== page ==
Globe iconLogin iconRecap iconSearch iconTickets icon

Silver Anniversary Team: Alex Wells, Left-Handed Starting Pitcher

Aussie won Palmer Award, didn't issue walk for two months
March 19, 2020

It’s time to meet the left-handed starting pitcher on our Shorebirds Silver Anniversary Team. As with the balloting for the right-handed starter, our expert panel initially voted for multiple starters and were later presented a runoff ballot exclusively for lefties. A left-handed ace can be a game-changer, especially in the

It’s time to meet the left-handed starting pitcher on our Shorebirds Silver Anniversary Team. As with the balloting for the right-handed starter, our expert panel initially voted for multiple starters and were later presented a runoff ballot exclusively for lefties.

A left-handed ace can be a game-changer, especially in the minor leagues. Opposing managers have to tinker with their everyday lineups, often withholding their top power bats, for facing a southpaw is an entirely different animal. The Shorebirds have hosted many superstar lefties, several of whom enjoyed long and fruitful major league careers and still others who promise to be top Orioles options in the coming years. Three seasons ago our panel’s pick gave Sally League opposition nightmares every fifth day, presenting such surgical precision of the strike zone that he rendered even solitary baserunners into endangered species.

Left-Handed Starting Pitcher: Alex Wells, 2017

25 G (25 GS), 11-5, 2.38 ERA, 140.0 IP, 10 BB, 113 K, 0.914 WHIP

Wells led the SAL in ERA (2.38) and WHIP (0.914) by a wide margin in 2017 Joey Gardner

It’s noteworthy when a pitcher goes an entire start without walking a batter. In modern-day baseball where the emphasis on power pitching and strikeouts means walks are a routine side effect, it’s downright impressive. In 2017, Alex Wells finished the season with the equivalent of seven complete-game starts without issuing a walk…plus five more innings to spare.

From his first second half start on June 25 through his final outing on August 27, Wells logged 68 consecutive innings without issuing a base on balls. The Australian southpaw shattered the old South Atlantic League record of 40, set by future big-leaguer Buddy Carlyle for the Charleston (WV) AlleyCats in 1997. While minor league records before a certain date are all but lost to history, it’s safe to assume Wells’ walkless streak rivals that of anybody who has ever played professional baseball.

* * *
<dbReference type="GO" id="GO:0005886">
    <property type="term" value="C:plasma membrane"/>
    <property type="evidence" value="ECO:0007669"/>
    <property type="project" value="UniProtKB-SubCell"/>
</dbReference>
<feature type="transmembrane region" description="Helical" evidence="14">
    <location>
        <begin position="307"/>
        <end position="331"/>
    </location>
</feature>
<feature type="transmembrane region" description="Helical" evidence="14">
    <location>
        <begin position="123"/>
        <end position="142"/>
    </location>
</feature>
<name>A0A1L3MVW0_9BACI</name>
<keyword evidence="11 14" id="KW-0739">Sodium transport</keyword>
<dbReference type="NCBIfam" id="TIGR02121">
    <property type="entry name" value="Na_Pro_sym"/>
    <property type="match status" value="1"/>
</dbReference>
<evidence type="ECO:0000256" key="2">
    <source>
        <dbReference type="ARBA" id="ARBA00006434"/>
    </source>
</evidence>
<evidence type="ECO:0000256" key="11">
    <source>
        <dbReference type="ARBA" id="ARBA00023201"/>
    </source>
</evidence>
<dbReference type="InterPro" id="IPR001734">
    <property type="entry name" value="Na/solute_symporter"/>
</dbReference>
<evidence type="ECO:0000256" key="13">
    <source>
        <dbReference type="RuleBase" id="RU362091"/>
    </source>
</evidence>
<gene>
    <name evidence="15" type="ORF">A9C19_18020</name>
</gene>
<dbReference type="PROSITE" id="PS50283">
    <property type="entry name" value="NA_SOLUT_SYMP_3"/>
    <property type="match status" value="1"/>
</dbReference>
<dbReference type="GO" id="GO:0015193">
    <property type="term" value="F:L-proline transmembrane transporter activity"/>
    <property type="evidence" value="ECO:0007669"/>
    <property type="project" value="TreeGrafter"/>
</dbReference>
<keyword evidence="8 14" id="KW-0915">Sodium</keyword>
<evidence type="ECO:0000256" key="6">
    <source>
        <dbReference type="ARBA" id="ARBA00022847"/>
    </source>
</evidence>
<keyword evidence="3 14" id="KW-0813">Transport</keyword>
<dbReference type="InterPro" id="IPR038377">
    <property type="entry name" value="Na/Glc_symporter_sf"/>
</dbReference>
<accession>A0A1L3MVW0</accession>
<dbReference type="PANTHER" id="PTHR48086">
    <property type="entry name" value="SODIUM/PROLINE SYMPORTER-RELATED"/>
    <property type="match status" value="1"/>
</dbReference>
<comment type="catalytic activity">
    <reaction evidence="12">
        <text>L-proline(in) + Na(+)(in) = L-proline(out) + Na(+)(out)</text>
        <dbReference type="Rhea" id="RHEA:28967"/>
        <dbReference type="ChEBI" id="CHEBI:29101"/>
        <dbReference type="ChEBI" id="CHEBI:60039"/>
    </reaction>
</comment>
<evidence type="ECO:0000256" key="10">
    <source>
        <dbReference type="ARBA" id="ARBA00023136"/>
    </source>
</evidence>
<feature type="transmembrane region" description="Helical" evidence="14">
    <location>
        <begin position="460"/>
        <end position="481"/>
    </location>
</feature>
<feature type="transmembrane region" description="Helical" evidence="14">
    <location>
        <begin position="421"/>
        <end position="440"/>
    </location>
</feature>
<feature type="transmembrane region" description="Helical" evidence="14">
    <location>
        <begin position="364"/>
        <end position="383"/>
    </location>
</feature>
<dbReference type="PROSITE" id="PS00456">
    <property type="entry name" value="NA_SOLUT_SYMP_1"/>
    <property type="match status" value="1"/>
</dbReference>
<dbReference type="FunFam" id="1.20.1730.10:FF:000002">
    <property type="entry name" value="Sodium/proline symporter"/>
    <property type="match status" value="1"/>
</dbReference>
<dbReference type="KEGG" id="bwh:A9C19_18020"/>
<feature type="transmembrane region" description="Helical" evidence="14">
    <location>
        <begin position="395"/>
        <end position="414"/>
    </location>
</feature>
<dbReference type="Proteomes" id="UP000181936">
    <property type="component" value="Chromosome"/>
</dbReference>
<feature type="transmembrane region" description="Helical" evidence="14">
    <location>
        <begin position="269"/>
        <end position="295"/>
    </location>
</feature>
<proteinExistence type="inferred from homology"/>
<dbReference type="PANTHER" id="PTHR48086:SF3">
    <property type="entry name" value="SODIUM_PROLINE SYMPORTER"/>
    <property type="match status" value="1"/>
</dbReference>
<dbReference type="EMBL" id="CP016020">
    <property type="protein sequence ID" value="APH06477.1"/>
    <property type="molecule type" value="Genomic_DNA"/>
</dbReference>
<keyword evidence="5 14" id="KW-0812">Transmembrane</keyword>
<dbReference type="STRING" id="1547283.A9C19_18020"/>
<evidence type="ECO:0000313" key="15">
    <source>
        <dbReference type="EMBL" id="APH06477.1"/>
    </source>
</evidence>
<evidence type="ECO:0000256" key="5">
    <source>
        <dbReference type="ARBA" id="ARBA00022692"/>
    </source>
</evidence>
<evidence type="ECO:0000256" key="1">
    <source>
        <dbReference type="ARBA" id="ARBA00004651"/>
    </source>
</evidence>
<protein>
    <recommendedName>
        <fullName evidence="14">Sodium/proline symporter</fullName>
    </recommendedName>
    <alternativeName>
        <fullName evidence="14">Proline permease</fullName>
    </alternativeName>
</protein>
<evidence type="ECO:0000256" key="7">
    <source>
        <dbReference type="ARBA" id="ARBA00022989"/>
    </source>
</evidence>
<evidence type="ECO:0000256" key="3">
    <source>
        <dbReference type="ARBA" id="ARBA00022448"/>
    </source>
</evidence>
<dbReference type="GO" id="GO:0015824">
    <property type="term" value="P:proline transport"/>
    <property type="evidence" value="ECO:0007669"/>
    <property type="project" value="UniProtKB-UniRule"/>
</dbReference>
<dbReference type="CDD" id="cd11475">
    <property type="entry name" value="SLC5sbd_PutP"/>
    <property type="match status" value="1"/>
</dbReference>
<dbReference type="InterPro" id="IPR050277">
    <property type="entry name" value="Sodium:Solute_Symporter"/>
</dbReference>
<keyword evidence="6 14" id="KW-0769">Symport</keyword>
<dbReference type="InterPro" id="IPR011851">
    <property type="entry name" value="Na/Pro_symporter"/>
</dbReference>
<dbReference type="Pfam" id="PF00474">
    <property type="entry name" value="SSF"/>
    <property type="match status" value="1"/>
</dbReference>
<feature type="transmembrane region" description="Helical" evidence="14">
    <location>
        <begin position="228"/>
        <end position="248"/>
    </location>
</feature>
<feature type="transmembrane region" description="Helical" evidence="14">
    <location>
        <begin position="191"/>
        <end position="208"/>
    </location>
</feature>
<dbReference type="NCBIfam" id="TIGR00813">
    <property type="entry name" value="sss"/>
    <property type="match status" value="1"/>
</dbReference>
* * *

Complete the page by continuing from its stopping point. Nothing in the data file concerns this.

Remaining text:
The record-setting control was just one facet of a remarkable full-season debut for Wells, who at season’s end was named the Orioles’ Jim Palmer Award winner as the organization’s top pitching prospect. His 2.38 ERA and 0.914 WHIP were the class of the South Atlantic League by a wide margin, and his 11 wins were just one off the league lead. While snubbed from the SAL Postseason All-Star team, Wells still pitched in the Sally League All-Star Game in Columbia and was eventually named a Class-A All-Star by Baseball America.

From the downbeat, Wells set the tone as a well-oiled, ultra-efficient machine. In his first start at Perdue Stadium on April 15, he clocked six scoreless innings to anchor a shutout win over Hagerstown in just 2 hours 6 minutes. Nowhere was Wells’ penchant for speediness more apparent than in a morning doubleheader outing on April 26 against Lakewood: he struck out the side in the first inning on 10 pitches over just two minutes of real time, going six innings out of seven to help the Shorebirds win 2-1 and assuring an exceedingly rare game that both started and finished before high noon.

After an All-Star caliber first half, Wells took it to the next level in the second half. He finished off June with two Quality Starts for two wins, then opened July with a seven-inning three-hit gem to beat Lakewood. He would not allow a run for the entire month, eventually stringing together a 36-inning scoreless streak from June 30 through July 30. Wells’ meticulous control that month earned him accolades from both his league (SAL Player of the Month) and parent club (O’s Pitcher of the Month).

Wells helped orchestrate Bowie's stunning run to the ELCS in 2019 Bowie Baysox

Success with the Shorebirds proved to be a harbinger of greater glories for Wells, who finished 2017 as the No. 16 prospect in the Baltimore farm system (currently No. 15). He has earned All-Star laurels in each of his first four pro seasons, representing Aberdeen, Delmarva, Frederick, and Bowie in each of their leagues’ midsummer classics. In 2019 he was part of a blue-chip rotation for the Double-A Baysox, who went from a 7-23 start to a division title and berth in the Eastern League Championship Series. Wells got his first taste of postseason baseball that September, winning the clinching game of the West Division series over Harrisburg with six innings of one-run ball.